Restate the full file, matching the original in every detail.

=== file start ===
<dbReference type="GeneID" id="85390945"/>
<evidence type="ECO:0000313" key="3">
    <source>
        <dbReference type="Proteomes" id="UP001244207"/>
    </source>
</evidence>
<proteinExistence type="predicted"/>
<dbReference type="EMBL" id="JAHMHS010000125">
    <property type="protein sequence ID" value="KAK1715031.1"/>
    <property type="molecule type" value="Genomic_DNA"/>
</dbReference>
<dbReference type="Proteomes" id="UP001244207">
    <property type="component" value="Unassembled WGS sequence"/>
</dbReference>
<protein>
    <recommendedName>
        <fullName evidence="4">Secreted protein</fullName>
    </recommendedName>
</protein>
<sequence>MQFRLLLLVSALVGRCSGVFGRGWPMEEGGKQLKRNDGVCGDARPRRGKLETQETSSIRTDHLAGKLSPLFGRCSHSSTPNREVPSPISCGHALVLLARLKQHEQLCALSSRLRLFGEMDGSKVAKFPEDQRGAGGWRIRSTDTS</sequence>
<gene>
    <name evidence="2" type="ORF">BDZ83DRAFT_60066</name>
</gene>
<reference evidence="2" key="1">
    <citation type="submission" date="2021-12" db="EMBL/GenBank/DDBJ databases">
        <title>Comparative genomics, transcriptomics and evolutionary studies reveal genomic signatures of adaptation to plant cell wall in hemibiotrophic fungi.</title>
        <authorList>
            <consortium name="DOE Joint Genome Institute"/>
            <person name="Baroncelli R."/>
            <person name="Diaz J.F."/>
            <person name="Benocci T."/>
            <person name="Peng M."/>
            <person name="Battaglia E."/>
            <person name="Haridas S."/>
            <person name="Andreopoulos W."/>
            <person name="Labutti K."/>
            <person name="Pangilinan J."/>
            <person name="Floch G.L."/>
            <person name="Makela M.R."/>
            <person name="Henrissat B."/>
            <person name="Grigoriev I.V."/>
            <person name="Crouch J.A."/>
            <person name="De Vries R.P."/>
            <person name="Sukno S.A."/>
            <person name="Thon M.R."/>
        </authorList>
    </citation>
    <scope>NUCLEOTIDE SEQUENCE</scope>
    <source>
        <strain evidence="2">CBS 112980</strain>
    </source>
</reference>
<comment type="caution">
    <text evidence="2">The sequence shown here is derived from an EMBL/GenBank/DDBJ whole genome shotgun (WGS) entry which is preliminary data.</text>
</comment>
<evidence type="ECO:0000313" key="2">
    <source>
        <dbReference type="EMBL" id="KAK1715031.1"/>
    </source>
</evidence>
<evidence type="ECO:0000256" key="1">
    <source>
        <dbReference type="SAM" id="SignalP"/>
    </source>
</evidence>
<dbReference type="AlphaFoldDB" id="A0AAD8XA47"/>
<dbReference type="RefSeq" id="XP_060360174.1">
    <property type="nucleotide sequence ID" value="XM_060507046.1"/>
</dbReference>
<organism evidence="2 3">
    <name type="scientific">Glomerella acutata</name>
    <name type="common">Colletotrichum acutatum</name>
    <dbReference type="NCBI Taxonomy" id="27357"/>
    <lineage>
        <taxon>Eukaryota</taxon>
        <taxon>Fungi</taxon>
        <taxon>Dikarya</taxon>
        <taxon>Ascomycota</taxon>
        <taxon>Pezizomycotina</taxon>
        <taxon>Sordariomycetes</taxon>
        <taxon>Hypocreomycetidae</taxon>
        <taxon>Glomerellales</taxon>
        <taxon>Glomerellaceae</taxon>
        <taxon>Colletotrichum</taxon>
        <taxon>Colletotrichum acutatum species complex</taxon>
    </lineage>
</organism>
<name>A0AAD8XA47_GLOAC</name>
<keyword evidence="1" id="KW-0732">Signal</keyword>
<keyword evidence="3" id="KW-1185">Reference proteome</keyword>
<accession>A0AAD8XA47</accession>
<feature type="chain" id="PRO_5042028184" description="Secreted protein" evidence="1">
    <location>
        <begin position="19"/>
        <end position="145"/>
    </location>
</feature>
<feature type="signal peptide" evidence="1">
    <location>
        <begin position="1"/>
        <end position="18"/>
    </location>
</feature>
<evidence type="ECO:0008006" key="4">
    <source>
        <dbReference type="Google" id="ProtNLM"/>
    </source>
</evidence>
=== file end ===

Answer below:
<dbReference type="GeneID" id="85390945"/>
<evidence type="ECO:0000313" key="3">
    <source>
        <dbReference type="Proteomes" id="UP001244207"/>
    </source>
</evidence>
<proteinExistence type="predicted"/>
<dbReference type="EMBL" id="JAHMHS010000125">
    <property type="protein sequence ID" value="KAK1715031.1"/>
    <property type="molecule type" value="Genomic_DNA"/>
</dbReference>
<dbReference type="Proteomes" id="UP001244207">
    <property type="component" value="Unassembled WGS sequence"/>
</dbReference>
<protein>
    <recommendedName>
        <fullName evidence="4">Secreted protein</fullName>
    </recommendedName>
</protein>
<sequence>MQFRLLLLVSALVGRCSGVFGRGWPMEEGGKQLKRNDGVCGDARPRRGKLETQETSSIRTDHLAGKLSPLFGRCSHSSTPNREVPSPISCGHALVLLARLKQHEQLCALSSRLRLFGEMDGSKVAKFPEDQRGAGGWRIRSTDTS</sequence>
<gene>
    <name evidence="2" type="ORF">BDZ83DRAFT_60066</name>
</gene>
<reference evidence="2" key="1">
    <citation type="submission" date="2021-12" db="EMBL/GenBank/DDBJ databases">
        <title>Comparative genomics, transcriptomics and evolutionary studies reveal genomic signatures of adaptation to plant cell wall in hemibiotrophic fungi.</title>
        <authorList>
            <consortium name="DOE Joint Genome Institute"/>
            <person name="Baroncelli R."/>
            <person name="Diaz J.F."/>
            <person name="Benocci T."/>
            <person name="Peng M."/>
            <person name="Battaglia E."/>
            <person name="Haridas S."/>
            <person name="Andreopoulos W."/>
            <person name="Labutti K."/>
            <person name="Pangilinan J."/>
            <person name="Floch G.L."/>
            <person name="Makela M.R."/>
            <person name="Henrissat B."/>
            <person name="Grigoriev I.V."/>
            <person name="Crouch J.A."/>
            <person name="De Vries R.P."/>
            <person name="Sukno S.A."/>
            <person name="Thon M.R."/>
        </authorList>
    </citation>
    <scope>NUCLEOTIDE SEQUENCE</scope>
    <source>
        <strain evidence="2">CBS 112980</strain>
    </source>
</reference>
<comment type="caution">
    <text evidence="2">The sequence shown here is derived from an EMBL/GenBank/DDBJ whole genome shotgun (WGS) entry which is preliminary data.</text>
</comment>
<evidence type="ECO:0000313" key="2">
    <source>
        <dbReference type="EMBL" id="KAK1715031.1"/>
    </source>
</evidence>
<evidence type="ECO:0000256" key="1">
    <source>
        <dbReference type="SAM" id="SignalP"/>
    </source>
</evidence>
<dbReference type="AlphaFoldDB" id="A0AAD8XA47"/>
<dbReference type="RefSeq" id="XP_060360174.1">
    <property type="nucleotide sequence ID" value="XM_060507046.1"/>
</dbReference>
<organism evidence="2 3">
    <name type="scientific">Glomerella acutata</name>
    <name type="common">Colletotrichum acutatum</name>
    <dbReference type="NCBI Taxonomy" id="27357"/>
    <lineage>
        <taxon>Eukaryota</taxon>
        <taxon>Fungi</taxon>
        <taxon>Dikarya</taxon>
        <taxon>Ascomycota</taxon>
        <taxon>Pezizomycotina</taxon>
        <taxon>Sordariomycetes</taxon>
        <taxon>Hypocreomycetidae</taxon>
        <taxon>Glomerellales</taxon>
        <taxon>Glomerellaceae</taxon>
        <taxon>Colletotrichum</taxon>
        <taxon>Colletotrichum acutatum species complex</taxon>
    </lineage>
</organism>
<name>A0AAD8XA47_GLOAC</name>
<keyword evidence="1" id="KW-0732">Signal</keyword>
<keyword evidence="3" id="KW-1185">Reference proteome</keyword>
<accession>A0AAD8XA47</accession>
<feature type="chain" id="PRO_5042028184" description="Secreted protein" evidence="1">
    <location>
        <begin position="19"/>
        <end position="145"/>
    </location>
</feature>
<feature type="signal peptide" evidence="1">
    <location>
        <begin position="1"/>
        <end position="18"/>
    </location>
</feature>
<evidence type="ECO:0008006" key="4">
    <source>
        <dbReference type="Google" id="ProtNLM"/>
    </source>
</evidence>